While described by proponents as a merely “tributary” dam, the construction of the Lower Sesan 2 (LS2) dam in Stung Treng province is causing immense fears of livelihood and ecosystem destruction . Located at the Sesan and Srepok River, just 25km before they join the Mekong River, the L2S, with a planned capacity of 400MW and a reservoir size of around 34,000ha, is in fact among the largest dam projects in Cambodia .
First feasibility studies were conducted in 1999 but the proposal was rejected as being financially unattractive, carrying large social and environmental costs . However, new Vietnamese and Chinese investors expressed their interest and a Memorandum of Understanding was signed on June 15, 2006 to go ahead with Environmental Impact Assessments (EIA) and planning of the 977$ million dollar investment . Although the EIA did not meet international standards, the LS2 was approved for construction in 2012 . Forest clearing started in 2013 and construction work in 2014, accompanied by a growing number of access ways and illegal logging outside the concession area . The dam is planned to be operative in 2017 .
Impacts on people and the environment will be devastating, but no proper consultation of affected people was held prior to the construction [1;3]. Upstream the dam, around 5000 people from 7 villages, comprised by Prov, Phnong and Lao ethnic minorities , will need to be relocated to make place for the reservoir  and an estimated 78,000 people will lose access to important migratory fish stocks . Resettlement land for the dispossessed was reported to overlap with protected areas and concessions land of other companies . Downstream, at least 22,000 people will be negatively affected by bad water quality and changing hydrology  and fish stock is expected to drop by almost 10% basinwide, while around 50 species will be endangered . Socio-ecological impacts in fact are expected to affect upstream Laos and downstream Vietnam, turning it into a transboundary issue . In summary, the dam will cause immense destruction of livelihoods, deforestation, habitat loss and large-scale ecological change .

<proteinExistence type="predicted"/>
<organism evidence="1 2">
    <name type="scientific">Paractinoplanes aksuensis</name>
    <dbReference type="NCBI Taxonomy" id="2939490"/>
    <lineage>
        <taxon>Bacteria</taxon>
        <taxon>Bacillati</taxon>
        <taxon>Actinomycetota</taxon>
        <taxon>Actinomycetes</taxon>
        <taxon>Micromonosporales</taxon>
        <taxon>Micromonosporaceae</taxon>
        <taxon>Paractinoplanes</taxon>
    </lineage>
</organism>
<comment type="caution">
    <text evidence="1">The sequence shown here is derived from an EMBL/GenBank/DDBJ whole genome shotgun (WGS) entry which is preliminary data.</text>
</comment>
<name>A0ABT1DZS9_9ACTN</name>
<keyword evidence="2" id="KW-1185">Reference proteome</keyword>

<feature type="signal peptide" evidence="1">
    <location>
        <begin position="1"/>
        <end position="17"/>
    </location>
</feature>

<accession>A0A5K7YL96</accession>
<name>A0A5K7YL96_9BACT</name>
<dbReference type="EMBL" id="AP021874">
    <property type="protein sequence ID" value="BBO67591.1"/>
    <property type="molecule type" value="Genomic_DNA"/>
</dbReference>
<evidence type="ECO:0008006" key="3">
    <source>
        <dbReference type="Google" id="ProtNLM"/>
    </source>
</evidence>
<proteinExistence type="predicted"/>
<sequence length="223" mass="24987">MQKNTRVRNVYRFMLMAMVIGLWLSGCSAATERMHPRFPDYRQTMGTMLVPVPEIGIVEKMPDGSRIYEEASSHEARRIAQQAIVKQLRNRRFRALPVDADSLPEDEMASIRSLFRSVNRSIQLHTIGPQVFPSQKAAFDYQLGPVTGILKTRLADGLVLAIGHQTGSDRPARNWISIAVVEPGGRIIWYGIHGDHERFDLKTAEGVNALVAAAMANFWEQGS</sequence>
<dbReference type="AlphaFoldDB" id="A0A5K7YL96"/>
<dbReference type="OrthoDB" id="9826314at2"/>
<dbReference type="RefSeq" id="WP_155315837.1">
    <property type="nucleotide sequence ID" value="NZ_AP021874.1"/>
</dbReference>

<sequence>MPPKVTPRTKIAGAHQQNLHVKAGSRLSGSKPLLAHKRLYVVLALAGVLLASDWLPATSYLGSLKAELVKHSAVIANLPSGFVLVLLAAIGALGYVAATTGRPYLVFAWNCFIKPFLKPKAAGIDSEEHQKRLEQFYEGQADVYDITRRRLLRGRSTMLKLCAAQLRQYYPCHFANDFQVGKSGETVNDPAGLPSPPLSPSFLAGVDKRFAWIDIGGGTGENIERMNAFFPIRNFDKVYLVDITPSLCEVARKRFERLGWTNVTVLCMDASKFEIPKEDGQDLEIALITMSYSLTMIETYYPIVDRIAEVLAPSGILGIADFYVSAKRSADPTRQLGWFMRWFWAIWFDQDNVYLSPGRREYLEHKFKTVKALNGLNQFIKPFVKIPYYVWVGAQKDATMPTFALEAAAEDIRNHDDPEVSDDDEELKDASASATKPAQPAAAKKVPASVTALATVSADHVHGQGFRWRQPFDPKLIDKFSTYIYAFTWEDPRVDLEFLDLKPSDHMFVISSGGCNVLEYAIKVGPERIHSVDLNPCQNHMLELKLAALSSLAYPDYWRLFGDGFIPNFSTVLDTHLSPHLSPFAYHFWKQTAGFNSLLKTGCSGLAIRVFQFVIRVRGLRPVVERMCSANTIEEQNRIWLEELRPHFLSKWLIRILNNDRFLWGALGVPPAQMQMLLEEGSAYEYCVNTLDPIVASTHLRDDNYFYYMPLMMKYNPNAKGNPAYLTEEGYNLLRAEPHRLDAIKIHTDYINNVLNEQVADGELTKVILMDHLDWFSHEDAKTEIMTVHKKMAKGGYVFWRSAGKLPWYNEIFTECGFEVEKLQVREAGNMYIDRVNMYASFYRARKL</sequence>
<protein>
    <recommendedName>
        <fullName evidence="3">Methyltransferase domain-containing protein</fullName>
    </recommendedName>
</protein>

Since years, the affected communities voice their preoccupations. They started protests marches, submitted formal concerns, and called on the spirits to stop the project . Compensations, generally inappropriate, were refused . Due to the transboundary nature of the project, international donors (Australia, Japan, Finland and USA) urged Cambodia to submit the project for prior consultation to the Mekong River Commission, which however has not been done . Some NGOs submitted formal complaints regarding concerns of human rights abuse ; while others request a new EIA . However, it seems that the interests of investors and urban elites are above those of affected communities.
Currently, it looks like that the project will go on, in spite of its devastating impacts.